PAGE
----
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Christians in Pakistan threatened — deadline May 17

By May 16, 2007

Pakistan (MNN) — Persecution against Christians in Pakistan
has been turned up at notch. It's
happening in Charsadda, located in the Northwest Province of the country.


Voice of the Martyrs'
Todd Nettleton says, "There are
about 50 Christian families that are divided between two different
churches. Last week a letter was left
outside the home of one of the Christians, basically saying, 'If you Christians
don't convert back to Islam, then you should leave the city or face the
consequences.'"

Nettleton says Charsadda is a challenging area. "This
particular area apparently has a very strong radical Muslim, Taliban-like
presence. In the past, they have left
threatening notes in the market where videos which were anti-Islam were sold. Later, that market was bombed."

Having seen what happened in the market, Christians are
concerned. But Nettleton says Christians
aren't giving up. "They said, 'Of course we're worried, but we're not
afraid. The Taliban can do anything, but they cannot damage our faith. We will
stand firm in our faith. Christ is with us.'"

Having 50 Christians in a radical
Muslim area is almost unprecedented. "There's is definitely a perceived threat by the growth of the church
amongst the radical Muslims, so they see the church as a threat. This is their
way of striking back against the Christians," says Nettleton.

The threat comes on the heels of Pakistan's National
Assembly overwhelmingly rejecting proposed amendments to the blasphemy laws.
Those amendments were tabled by a minority representative Member of Parliament. On 8 May, the Government led the movement in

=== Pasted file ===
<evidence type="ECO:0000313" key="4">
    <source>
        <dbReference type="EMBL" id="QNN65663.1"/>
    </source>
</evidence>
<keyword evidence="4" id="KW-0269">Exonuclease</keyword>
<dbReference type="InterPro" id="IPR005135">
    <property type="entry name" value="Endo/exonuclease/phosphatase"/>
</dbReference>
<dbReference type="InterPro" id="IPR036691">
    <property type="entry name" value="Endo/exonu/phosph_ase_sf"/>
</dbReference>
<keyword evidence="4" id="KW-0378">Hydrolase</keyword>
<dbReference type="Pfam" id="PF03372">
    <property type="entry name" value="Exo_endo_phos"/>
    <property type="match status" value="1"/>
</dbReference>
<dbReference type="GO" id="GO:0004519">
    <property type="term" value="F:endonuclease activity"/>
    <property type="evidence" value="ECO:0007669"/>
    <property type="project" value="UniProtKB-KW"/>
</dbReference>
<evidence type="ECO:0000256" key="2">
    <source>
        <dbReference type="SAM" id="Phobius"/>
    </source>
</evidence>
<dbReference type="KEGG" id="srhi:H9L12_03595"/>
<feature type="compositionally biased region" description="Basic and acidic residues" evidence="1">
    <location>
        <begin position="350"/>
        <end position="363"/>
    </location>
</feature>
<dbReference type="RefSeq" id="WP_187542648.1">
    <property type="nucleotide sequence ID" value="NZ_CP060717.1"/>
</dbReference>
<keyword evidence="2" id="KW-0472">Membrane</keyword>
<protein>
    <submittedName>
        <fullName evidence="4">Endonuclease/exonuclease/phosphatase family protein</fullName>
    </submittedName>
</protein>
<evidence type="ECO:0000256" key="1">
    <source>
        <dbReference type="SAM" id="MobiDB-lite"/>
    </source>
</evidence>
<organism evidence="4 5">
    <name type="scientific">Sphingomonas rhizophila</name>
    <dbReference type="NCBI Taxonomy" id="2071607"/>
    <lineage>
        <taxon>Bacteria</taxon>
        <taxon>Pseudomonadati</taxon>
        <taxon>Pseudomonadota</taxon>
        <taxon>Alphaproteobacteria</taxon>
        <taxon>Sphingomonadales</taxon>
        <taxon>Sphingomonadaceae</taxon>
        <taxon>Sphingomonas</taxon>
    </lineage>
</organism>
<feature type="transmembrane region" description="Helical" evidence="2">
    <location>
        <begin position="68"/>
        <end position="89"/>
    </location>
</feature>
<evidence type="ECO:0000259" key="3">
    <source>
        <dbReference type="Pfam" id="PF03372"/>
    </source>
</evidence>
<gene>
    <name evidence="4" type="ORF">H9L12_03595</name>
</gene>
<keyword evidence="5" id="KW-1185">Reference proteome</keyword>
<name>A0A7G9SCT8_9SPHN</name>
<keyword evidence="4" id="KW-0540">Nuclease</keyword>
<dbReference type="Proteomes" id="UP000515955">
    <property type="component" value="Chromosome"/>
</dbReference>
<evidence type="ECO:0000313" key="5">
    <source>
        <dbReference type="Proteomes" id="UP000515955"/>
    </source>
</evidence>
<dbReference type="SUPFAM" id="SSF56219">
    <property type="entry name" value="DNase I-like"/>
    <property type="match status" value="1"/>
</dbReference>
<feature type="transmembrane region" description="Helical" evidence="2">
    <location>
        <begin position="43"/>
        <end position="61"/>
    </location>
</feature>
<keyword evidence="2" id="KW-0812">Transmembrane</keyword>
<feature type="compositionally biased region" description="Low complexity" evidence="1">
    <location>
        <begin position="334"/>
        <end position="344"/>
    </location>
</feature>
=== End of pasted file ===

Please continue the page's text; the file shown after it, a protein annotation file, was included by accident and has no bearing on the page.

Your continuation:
the National Assembly to defeat the reforms.

Anyone convicted of blasphemy against the Prophet Mohammad
faces life imprisonment or the death penalty, according to section 295C of the
Pakistan Penal Code.  

The proposed bill would amend the blasphemy penalty to a
five-year prison sentence and a fine. The amendment also proposed applying the
law to other religions as well.

Christians Solidarity Worldwide says the amendments were
vehemently opposed. 

In a statement, APMA said: "Christians and other
religious minorities are being roped into false cases under the blasphemy law.
They are being murdered by zealots. This law is proving to be a sword hanging
on the heads of non-Muslims and secular-minded people.

"The blasphemy law needs to be amended, if not
altogether repealed, because of its great misuse. The law has created an
atmosphere of bigotry and intolerance — a sense of insecurity and
harassment."

Commenting on the threats made to Christians in North-West
Frontier Province, APMA said: "The Christians of Pakistan are already facing
victimization and discrimination. Many innocent Christians are incarcerated and
killed.

"Attacks on churches, Christian schools, and other
institutions have been experienced by the Christians of Pakistan in the past
few years, and now the rise of vigilante groups and threats have aggravated the
situation."

Christian Solidarity Worldwide's National Director Stuart
Windsor says, "We are deeply concerned about the rise of extremism in
Pakistan and the threats made to Christians in North-West Frontier Province. We
urge the Pakistani authorities to do everything possible to create an
atmosphere of religious tolerance and freedom and to protect religious
minorities who are facing threats and ultimatums. We urge the Government of
Pakistan to recognize the gross misuse of the blasphemy laws and the urgent need
for their reform or repeal."

In the meantime, Nettleton is urging Christians to pray "that these threats will not be carried out, that there will not be
bombings, that there will not be violence against the church there. Secondly, we
need to pray that they will still stand strong, whatever happens. This can be a
time of great witness."

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